Japan is reportedly planning to strengthen its naval by shifting construction efforts to lighter military frigates each year. The Far East country is apparently looking to adopt the new strategy to enforce its claim over uninhabited islands in the disputed East China Sea.
Japan intends to accelerate a warship construction program by making two frigates a year as opposed to one per year. This means, from April 2018, Tokyo will make two 3,000-tonne class ships a year, a few sources who know of this plan told Reuters.
Previously, Japan was building only one heavier 5,000-tonne class destroyer annually.
The ships patrol the fringes of the contested waters, where Tokyo is embroiled in a land dispute with China and Taiwan since the 1970s.
Japan is seeking to build a fleet of eight such new class ships at a lower cost as it plans to maximise its navy's reach to patrol the disputed waters. It is thought to also include mine-sweeping and anti-submarine capability.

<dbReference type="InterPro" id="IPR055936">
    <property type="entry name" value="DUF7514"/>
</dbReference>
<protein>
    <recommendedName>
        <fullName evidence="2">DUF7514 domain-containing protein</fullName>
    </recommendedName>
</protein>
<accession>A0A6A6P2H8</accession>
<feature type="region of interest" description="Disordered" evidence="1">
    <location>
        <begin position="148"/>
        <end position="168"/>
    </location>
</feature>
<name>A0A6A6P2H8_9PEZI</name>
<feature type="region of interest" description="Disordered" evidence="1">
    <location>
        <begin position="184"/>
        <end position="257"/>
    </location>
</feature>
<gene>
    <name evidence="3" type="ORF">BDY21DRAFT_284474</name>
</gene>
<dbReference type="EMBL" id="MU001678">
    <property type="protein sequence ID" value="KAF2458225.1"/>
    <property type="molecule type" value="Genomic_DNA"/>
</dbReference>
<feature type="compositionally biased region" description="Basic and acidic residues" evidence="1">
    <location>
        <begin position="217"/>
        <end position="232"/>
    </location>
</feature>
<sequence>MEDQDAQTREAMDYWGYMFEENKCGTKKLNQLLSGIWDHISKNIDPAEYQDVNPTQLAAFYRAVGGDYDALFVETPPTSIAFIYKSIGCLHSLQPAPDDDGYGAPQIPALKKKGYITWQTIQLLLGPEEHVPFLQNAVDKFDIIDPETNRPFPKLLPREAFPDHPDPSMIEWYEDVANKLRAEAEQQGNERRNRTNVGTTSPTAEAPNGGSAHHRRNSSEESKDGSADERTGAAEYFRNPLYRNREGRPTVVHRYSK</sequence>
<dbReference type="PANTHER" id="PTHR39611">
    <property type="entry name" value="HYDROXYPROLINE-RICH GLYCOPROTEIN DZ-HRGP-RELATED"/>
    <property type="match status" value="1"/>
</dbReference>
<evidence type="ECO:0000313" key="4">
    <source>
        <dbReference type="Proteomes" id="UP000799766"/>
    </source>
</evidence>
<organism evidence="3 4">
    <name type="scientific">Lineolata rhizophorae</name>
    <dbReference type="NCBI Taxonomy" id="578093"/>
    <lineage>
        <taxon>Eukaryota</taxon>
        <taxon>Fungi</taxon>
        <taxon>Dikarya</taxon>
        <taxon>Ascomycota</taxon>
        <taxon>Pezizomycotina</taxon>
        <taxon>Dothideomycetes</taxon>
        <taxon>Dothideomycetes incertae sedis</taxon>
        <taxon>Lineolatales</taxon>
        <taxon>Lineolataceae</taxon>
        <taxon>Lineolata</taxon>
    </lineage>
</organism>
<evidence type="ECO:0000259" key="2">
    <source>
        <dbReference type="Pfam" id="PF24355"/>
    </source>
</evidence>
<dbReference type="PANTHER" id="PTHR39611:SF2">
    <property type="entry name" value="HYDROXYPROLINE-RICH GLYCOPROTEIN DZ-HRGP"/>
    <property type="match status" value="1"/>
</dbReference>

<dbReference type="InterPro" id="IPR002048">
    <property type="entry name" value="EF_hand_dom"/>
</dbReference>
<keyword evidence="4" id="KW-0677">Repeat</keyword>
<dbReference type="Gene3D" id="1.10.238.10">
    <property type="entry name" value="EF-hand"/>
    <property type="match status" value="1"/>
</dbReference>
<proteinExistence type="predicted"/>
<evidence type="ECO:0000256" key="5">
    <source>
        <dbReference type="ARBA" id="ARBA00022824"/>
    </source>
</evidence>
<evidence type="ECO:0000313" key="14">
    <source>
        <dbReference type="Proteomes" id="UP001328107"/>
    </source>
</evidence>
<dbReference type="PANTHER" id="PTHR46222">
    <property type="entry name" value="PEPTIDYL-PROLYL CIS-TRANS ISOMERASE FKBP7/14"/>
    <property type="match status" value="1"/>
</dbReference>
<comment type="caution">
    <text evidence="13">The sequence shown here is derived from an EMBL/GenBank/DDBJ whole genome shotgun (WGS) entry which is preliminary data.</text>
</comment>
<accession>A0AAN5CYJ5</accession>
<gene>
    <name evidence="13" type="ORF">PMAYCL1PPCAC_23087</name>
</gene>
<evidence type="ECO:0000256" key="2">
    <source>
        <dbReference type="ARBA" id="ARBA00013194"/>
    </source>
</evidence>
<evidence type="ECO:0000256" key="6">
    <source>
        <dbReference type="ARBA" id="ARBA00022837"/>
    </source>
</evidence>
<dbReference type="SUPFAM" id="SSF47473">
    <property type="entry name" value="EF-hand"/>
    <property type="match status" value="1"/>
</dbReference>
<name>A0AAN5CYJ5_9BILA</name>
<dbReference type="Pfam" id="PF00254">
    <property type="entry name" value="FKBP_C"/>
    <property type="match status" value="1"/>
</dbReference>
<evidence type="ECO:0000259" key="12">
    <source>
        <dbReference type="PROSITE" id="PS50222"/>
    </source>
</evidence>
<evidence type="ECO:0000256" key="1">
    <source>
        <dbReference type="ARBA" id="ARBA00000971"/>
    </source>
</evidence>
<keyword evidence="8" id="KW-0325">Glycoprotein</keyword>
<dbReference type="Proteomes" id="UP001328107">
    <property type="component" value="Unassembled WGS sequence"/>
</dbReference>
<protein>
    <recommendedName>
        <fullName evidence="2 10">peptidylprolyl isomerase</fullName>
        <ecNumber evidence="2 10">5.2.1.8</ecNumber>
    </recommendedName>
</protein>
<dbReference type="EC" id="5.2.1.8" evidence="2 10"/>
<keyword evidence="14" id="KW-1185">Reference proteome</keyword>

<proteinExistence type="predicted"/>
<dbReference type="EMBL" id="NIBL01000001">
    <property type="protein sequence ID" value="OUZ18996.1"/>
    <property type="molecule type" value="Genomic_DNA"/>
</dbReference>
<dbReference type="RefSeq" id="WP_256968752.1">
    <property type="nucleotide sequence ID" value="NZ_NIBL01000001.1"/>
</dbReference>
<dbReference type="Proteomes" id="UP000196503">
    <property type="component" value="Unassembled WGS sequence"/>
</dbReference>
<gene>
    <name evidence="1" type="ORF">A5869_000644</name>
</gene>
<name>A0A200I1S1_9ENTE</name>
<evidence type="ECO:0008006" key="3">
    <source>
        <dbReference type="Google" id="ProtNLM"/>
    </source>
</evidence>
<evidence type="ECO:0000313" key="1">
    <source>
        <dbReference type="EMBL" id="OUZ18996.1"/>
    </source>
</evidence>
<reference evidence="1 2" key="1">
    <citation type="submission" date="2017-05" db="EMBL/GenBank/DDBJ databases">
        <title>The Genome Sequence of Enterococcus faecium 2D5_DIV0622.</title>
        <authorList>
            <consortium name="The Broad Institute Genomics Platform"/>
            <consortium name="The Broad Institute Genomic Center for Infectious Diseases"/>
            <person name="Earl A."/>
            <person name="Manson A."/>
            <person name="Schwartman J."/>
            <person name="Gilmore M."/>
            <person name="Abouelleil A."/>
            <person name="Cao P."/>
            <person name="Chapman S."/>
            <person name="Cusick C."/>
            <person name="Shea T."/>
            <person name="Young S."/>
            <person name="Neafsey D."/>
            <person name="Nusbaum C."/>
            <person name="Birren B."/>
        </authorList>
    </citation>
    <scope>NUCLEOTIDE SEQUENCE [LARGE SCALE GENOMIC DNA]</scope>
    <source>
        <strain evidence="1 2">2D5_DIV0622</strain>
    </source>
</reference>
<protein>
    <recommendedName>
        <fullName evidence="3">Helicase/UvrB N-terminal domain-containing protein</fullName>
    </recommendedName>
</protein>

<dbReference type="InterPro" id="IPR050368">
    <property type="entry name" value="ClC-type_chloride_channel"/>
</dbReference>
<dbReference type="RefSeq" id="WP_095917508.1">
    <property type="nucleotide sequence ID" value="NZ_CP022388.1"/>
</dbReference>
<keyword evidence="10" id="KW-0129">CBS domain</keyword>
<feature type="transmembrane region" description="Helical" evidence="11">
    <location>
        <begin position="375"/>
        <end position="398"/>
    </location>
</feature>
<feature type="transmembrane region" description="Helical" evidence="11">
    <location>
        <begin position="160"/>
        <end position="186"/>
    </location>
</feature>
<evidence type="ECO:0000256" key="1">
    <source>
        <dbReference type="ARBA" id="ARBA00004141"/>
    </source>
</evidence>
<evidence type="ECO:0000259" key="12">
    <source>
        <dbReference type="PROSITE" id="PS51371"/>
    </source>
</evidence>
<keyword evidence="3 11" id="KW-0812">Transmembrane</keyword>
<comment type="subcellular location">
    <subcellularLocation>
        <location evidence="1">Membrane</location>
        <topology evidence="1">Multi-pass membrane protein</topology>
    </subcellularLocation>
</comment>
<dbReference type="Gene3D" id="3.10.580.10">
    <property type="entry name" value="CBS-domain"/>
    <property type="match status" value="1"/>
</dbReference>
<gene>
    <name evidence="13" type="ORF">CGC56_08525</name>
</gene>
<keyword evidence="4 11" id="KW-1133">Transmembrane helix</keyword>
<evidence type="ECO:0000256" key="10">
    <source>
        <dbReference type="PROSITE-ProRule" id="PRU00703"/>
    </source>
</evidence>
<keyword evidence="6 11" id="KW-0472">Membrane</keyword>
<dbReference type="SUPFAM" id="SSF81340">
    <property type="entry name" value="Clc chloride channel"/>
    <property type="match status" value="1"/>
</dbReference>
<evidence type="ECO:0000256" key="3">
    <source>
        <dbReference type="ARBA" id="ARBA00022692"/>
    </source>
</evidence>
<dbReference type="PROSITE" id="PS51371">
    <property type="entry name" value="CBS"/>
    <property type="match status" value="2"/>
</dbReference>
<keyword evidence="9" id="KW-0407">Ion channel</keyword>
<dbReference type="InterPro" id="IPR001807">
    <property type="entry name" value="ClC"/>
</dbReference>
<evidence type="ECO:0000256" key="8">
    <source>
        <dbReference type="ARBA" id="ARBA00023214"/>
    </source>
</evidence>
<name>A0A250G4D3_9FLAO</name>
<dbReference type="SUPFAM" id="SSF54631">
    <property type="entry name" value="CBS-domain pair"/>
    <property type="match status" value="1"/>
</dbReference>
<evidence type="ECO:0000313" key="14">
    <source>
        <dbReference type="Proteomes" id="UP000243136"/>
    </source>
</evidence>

The sources who spoke on the condition of anonymity said that naval shipyard operators are expected to bid for the new shipbuilding contract soon. It would include Mitsubishi Heavy Industries, Japan Marine United Corp (JMU) and Mitsui Engineering and Shipbuilding.
"We need to ensure our ability to build naval vessels at home," one of the sources told Reuters.
Each ship is estimated to cost Japanese yen 40-50bn ($353-$443m) each for a total expense of over $3 bn.
Japan's move to expand its warship building programme comes as its military officials are said to be concerned that Beijing may seek to augment its influence and control the East China Sea, especially around Japan's southern Okinawa island chain.
China and Japan have locked horns over the territorial dispute, with both the countries continuing to claim a group of uninhabited islands in the East China Sea, which China refers to a Diaoyu and Japan as Senkaku.
The report of this new strategy has come less than two weeks after new US defence chief James Mattis reaffirmed that Washington would continue with its commitment to Japan's security. During his visit to Tokyo earlier this month, Mattis said the US' protection to Tokyo would also extend to its territorial row.